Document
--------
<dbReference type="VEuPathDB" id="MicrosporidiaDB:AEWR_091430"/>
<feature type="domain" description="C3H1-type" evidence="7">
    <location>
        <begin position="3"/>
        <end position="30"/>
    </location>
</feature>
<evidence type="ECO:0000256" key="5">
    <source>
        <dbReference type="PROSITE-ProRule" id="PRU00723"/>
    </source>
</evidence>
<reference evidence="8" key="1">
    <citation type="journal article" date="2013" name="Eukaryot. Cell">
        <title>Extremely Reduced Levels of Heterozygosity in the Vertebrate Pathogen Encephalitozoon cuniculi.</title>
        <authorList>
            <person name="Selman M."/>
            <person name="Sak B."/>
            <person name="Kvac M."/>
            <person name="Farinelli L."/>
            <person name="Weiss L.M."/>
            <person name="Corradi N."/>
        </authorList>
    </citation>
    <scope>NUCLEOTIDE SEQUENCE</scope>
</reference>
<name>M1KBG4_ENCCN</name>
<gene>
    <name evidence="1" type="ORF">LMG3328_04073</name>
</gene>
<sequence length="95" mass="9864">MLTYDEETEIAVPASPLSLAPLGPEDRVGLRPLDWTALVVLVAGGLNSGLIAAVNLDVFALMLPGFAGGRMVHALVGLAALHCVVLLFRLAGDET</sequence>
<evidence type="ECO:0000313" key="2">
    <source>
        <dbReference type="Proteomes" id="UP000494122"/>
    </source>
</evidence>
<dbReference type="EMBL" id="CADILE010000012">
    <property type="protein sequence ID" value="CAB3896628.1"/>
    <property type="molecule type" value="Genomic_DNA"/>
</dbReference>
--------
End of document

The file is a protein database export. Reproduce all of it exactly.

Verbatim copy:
<dbReference type="VEuPathDB" id="MicrosporidiaDB:AEWR_091430"/>
<feature type="domain" description="C3H1-type" evidence="7">
    <location>
        <begin position="3"/>
        <end position="30"/>
    </location>
</feature>
<evidence type="ECO:0000256" key="5">
    <source>
        <dbReference type="PROSITE-ProRule" id="PRU00723"/>
    </source>
</evidence>
<reference evidence="8" key="1">
    <citation type="journal article" date="2013" name="Eukaryot. Cell">
        <title>Extremely Reduced Levels of Heterozygosity in the Vertebrate Pathogen Encephalitozoon cuniculi.</title>
        <authorList>
            <person name="Selman M."/>
            <person name="Sak B."/>
            <person name="Kvac M."/>
            <person name="Farinelli L."/>
            <person name="Weiss L.M."/>
            <person name="Corradi N."/>
        </authorList>
    </citation>
    <scope>NUCLEOTIDE SEQUENCE</scope>
</reference>
<name>M1KBG4_ENCCN</name>
<gene>
    <name evidence="1" type="ORF">LMG3328_04073</name>
</gene>
<sequence length="95" mass="9864">MLTYDEETEIAVPASPLSLAPLGPEDRVGLRPLDWTALVVLVAGGLNSGLIAAVNLDVFALMLPGFAGGRMVHALVGLAALHCVVLLFRLAGDET</sequence>
<evidence type="ECO:0000313" key="2">
    <source>
        <dbReference type="Proteomes" id="UP000494122"/>
    </source>
</evidence>
<dbReference type="EMBL" id="CADILE010000012">
    <property type="protein sequence ID" value="CAB3896628.1"/>
    <property type="molecule type" value="Genomic_DNA"/>
</dbReference>